Internal Palestinian politics resembles a swamp, and Ramallah is the murkiest part of it.
These otherwise calm waters were muddied five months ago, when the United States altered its long-standing policy on Jerusalem and local and international political actors reacted accordingly. On May 14, these changes took effect and the US Embassy was moved to a compound in Jerusalem situated on the 1949 armistice line, thus solidifying Israel’s claim on the whole city.
The ensuing narrative in Palestine has been that the reaction of the Palestinian Authority (PA) to these changes was the strongest in years. It declared it would no longer consider the US a relevant actor in the peace process and called for a series of “day of rage” protests.
It is naive, however, to suggest that the US is no longer a relevant actor to our fate as Palestinians. I would rather argue that the Palestinian political leadership is the party made irrelevant. And we, the Palestinian people, have been completely sidelined in the decision-making over our future.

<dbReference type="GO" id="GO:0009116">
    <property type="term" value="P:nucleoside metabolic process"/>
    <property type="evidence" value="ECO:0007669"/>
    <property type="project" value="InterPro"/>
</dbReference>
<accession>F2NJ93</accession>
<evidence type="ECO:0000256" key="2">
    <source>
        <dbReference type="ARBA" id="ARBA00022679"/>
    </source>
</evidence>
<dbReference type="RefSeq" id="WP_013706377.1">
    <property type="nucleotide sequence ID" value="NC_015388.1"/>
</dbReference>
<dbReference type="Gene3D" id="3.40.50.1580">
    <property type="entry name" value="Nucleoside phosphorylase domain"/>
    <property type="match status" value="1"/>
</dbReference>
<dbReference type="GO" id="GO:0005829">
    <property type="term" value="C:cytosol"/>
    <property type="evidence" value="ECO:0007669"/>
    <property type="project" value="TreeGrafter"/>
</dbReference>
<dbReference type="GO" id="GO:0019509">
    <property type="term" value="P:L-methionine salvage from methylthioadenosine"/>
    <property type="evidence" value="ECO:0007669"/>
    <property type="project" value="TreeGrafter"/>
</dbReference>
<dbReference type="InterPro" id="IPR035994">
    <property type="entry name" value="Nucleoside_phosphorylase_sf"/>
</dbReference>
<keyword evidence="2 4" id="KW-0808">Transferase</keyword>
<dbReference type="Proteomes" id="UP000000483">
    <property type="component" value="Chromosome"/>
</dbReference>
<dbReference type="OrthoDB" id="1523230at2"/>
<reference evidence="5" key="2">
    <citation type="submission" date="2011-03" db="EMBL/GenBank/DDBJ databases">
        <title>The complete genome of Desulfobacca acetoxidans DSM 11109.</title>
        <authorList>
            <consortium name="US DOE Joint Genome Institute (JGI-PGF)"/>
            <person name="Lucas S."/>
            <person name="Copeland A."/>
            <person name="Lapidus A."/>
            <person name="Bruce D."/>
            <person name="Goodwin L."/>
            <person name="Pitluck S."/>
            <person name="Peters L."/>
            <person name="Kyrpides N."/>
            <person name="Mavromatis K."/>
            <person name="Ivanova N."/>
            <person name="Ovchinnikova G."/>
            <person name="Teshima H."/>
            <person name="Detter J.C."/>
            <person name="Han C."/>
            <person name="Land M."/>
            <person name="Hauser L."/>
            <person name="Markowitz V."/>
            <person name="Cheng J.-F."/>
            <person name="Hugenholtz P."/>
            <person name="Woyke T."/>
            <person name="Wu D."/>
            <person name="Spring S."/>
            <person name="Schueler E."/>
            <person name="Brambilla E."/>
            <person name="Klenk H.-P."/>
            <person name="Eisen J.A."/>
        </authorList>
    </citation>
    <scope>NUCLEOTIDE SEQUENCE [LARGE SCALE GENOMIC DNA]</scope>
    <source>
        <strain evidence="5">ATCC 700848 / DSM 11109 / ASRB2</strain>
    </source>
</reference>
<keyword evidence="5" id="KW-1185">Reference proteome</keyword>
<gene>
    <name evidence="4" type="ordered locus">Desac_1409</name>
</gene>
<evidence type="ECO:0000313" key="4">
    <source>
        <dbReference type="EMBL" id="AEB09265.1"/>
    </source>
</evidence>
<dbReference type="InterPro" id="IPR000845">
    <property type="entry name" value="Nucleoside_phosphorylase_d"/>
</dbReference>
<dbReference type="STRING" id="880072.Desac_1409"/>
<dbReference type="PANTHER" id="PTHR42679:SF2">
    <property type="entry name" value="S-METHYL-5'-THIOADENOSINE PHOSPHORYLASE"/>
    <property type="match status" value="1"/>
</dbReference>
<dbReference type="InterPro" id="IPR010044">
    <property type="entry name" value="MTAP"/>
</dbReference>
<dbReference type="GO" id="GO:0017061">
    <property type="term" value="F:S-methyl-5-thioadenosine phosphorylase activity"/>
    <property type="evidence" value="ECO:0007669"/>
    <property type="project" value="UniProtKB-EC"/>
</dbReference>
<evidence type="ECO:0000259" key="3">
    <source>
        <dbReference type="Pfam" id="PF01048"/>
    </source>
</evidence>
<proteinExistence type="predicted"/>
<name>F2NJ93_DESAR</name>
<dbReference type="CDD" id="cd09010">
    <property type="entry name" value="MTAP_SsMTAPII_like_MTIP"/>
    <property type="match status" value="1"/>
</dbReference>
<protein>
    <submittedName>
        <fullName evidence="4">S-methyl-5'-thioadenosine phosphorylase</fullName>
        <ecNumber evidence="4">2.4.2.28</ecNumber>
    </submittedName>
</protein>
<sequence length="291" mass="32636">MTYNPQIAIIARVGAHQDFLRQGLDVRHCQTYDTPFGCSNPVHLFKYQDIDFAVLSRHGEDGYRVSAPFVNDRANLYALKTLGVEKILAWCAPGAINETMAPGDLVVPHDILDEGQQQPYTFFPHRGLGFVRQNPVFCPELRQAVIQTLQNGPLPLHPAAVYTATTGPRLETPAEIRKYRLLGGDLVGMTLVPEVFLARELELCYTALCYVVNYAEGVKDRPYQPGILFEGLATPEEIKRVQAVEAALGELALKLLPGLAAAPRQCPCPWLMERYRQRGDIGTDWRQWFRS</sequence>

Since December, we’ve been through an endless cycle of reactionary rhetoric without any real vision or stated plan of action. It led many to believe the Palestinian leadership did not intend to change the status quo, despite all the fiery speeches.
In fact, it has taken measures to entrench even further its grip on power over a growingly destitute and desperate Palestinian population living under